(This post assumes that you like or love Metallica. If you don’t like Metallica, please replace Metallica in the rest of the post with another music artist that you like who’s career has spanned over 25 years and performs live often.)

Here’s a link to a video of Metallica playing “For Whom the Bell Tolls” in 1984. This is one of the first times they played this song. It was raw, it was rapid, it was good.

Fast forward 15 years, here’s Metallica again playing “For Whom the Bell Tolls” with the San Francisco Symphony  Orchestra on the live S&M album. Same song, almost all the same artists — Cliff Burton passed away in 1986, and Jason Newsted was on bass in ’99 — but otherwise, exact same artists, exact same song.

The S&M version is elegant, complex, and welcomes in a symphony orchestra to add to the beauty of the song. For one thing, listen for the double bass rhythm that Lars Ulrich has on the drums in the 1999 version.

If Metallica had been promoted to managers of performers, and then directors and VPs of performers, this would never have happened. (I know I’m picking an extreme example, but go with me, please!)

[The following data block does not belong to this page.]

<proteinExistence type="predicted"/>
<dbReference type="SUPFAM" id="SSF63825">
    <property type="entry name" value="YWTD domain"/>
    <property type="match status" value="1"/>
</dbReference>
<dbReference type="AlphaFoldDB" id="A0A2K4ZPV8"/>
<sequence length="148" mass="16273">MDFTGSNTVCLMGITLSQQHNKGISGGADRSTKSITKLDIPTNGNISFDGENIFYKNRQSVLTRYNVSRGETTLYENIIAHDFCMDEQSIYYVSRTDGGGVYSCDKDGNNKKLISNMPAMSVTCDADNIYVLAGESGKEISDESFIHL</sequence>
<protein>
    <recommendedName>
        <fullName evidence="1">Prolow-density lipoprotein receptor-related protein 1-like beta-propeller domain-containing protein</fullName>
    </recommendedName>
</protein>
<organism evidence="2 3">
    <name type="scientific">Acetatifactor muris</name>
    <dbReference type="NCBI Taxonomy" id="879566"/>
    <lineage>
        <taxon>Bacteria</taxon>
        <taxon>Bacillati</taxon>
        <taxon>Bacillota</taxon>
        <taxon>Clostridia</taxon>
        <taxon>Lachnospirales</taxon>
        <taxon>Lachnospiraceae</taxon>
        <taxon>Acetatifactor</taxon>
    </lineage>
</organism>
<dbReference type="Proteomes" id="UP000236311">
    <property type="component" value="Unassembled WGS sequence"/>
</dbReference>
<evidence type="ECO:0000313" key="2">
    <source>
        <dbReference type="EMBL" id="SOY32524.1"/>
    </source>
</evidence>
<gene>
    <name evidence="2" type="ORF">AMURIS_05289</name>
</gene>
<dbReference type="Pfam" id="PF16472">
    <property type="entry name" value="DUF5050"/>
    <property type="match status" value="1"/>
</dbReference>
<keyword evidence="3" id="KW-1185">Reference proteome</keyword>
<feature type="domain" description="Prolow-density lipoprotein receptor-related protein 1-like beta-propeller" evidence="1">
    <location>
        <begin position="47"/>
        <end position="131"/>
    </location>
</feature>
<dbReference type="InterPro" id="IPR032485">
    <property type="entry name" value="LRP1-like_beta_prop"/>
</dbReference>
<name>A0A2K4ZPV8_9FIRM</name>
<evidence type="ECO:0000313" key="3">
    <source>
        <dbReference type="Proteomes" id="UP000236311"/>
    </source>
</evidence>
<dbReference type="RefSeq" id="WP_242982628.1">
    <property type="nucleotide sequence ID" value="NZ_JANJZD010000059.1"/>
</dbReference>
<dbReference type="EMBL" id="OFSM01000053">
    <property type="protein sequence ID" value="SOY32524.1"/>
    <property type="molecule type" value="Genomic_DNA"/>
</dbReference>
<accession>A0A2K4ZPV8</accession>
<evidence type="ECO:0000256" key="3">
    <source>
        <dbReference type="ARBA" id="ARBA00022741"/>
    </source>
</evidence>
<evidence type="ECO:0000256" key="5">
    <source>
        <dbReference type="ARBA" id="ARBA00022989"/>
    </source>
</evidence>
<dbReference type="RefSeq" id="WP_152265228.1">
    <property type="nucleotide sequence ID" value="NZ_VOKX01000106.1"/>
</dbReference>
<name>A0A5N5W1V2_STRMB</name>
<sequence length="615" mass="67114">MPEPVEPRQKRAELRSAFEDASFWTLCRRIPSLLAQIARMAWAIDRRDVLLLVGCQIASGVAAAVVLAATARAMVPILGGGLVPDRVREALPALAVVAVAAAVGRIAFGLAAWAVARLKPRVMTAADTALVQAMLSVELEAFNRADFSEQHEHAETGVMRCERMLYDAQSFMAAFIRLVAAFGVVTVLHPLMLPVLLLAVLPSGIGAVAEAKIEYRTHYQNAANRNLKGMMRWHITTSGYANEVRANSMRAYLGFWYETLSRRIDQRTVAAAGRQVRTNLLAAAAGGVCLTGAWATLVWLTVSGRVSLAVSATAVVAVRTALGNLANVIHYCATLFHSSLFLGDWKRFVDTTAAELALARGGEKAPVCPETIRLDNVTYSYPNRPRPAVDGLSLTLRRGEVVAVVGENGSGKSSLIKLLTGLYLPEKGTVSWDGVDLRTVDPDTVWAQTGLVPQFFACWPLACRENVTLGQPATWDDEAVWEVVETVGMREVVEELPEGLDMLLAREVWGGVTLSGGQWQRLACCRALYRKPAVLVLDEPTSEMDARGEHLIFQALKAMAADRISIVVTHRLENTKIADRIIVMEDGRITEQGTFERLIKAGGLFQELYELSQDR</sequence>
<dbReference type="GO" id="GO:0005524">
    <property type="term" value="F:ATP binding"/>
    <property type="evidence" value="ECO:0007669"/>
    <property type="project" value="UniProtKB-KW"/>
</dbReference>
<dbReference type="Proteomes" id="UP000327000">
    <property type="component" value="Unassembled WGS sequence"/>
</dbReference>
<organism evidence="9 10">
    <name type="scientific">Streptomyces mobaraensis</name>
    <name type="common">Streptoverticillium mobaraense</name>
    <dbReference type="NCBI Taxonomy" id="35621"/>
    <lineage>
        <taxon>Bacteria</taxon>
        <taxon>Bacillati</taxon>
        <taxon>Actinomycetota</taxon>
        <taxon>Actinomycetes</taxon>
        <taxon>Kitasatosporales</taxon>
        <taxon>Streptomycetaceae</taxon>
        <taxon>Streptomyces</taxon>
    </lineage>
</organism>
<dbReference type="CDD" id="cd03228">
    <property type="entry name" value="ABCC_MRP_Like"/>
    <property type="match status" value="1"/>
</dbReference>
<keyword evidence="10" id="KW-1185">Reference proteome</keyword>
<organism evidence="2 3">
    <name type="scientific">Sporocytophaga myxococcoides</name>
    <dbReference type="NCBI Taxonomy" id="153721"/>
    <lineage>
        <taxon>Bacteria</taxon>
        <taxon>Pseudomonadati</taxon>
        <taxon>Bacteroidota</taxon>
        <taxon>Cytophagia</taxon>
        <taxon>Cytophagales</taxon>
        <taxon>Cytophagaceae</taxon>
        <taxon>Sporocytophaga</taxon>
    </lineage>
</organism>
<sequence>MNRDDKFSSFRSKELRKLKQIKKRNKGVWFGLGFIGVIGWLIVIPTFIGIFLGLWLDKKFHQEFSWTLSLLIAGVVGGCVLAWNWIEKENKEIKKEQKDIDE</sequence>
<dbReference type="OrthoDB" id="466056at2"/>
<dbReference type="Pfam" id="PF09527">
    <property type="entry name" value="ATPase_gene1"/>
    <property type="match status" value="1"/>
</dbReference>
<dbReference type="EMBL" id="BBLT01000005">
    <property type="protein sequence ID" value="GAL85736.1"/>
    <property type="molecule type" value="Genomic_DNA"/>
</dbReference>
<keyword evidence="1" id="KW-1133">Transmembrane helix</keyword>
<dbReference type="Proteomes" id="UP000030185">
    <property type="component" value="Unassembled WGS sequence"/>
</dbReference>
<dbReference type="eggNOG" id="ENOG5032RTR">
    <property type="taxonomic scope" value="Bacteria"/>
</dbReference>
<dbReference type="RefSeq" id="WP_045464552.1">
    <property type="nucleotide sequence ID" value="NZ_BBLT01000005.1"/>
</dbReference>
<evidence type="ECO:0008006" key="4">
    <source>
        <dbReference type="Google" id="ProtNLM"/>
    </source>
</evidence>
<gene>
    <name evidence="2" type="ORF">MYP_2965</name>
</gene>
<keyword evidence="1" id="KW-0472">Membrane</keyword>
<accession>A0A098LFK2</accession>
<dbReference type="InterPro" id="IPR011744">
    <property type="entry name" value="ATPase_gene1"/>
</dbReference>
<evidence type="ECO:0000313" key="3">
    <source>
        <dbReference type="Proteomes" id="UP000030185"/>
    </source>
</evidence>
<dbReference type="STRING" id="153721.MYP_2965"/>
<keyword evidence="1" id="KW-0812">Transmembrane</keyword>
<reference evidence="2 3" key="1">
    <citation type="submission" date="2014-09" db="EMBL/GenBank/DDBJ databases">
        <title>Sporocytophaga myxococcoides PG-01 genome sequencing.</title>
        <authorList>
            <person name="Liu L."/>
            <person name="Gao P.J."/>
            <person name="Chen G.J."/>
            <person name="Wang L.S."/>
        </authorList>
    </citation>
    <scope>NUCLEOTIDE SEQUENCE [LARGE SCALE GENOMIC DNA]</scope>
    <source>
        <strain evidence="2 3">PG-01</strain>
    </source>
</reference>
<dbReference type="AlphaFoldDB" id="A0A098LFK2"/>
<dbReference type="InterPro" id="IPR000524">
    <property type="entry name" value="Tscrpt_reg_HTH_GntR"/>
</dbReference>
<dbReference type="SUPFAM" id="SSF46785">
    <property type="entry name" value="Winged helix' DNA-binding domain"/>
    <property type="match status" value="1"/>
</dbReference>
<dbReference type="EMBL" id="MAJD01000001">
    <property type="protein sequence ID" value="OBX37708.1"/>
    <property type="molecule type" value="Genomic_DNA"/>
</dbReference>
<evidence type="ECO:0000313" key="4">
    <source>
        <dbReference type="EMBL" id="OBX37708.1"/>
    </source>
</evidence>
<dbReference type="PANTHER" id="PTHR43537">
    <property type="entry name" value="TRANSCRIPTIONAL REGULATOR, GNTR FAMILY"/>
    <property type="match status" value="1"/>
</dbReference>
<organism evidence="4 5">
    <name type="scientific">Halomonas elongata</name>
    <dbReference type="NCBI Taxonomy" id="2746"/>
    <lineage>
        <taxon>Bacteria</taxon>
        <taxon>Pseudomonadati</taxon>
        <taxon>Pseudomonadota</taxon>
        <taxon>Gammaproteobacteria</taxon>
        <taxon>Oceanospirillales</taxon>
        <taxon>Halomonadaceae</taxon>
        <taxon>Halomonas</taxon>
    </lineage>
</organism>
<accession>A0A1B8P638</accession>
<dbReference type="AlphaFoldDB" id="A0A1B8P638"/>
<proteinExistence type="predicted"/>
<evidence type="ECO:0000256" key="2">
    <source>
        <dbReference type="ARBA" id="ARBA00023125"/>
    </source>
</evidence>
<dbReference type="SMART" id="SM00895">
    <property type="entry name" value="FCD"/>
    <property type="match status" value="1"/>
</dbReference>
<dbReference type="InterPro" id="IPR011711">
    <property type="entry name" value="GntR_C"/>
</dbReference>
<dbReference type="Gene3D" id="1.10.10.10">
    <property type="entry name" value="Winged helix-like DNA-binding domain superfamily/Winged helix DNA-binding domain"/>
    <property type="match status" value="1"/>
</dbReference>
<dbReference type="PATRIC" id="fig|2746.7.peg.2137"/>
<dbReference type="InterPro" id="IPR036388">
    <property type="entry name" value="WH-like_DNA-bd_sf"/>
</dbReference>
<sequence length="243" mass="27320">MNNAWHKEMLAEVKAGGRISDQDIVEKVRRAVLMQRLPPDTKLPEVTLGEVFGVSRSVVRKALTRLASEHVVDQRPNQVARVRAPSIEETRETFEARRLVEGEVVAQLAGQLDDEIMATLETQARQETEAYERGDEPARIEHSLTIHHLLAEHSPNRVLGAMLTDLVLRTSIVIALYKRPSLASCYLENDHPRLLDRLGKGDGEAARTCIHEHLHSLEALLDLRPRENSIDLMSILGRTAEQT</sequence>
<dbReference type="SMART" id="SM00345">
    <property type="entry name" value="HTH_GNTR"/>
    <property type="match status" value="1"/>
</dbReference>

Malcolm Gladwell wrote about this with the 10,000 hour rule but this is about the approximately 30,000 hour rule. This is about the experienced expert. In most literature today, the “leader” is central, but most organizations are much flatter today, with many more specialist roles.

Steve Jobs made this observation about software developers — who are, by definition, specialists. “I observed something fairly early on at Apple, which I didn’t know how to explain then, but have thought a lot about it since. Most things in life have a dynamic range in which average to best is at most 2:1. For example, if you go to New York City and get an average taxi cab driver versus the best taxi cab driver, you’ll probably get to your destination with the best taxi driver 30% faster. And an automobile: What’s the difference between the average car and the best? Maybe 20%?  The best CD player versus the average CD player? Maybe 20%? So 2:1 is a big dynamic range for most things in life. Now, in software, and it used to be the case in hardware, the difference between the average software developer and the best is 50:1; Maybe even 100:1.

I believe this is true for all specialist roles — and when we encourage specialists to stay specialists — we create better organizations. George Hallenbeck has defined such specialists as “high professionals” and has presented on how these folks are often mistaken for “high potentials.”

Individual contributors define the success of any organization. Often, the investment in individual contributors is the lowest in all organizations. This is quite understandable from the typical pyramid view of organizational structure. But now that the pyramid is wider and  flatter, the way we think about that pyramid must change.

What is your organization doing for your individual contributors? How are you attracting, developing, and retaining the best of the best? How are you setting up your rock stars?

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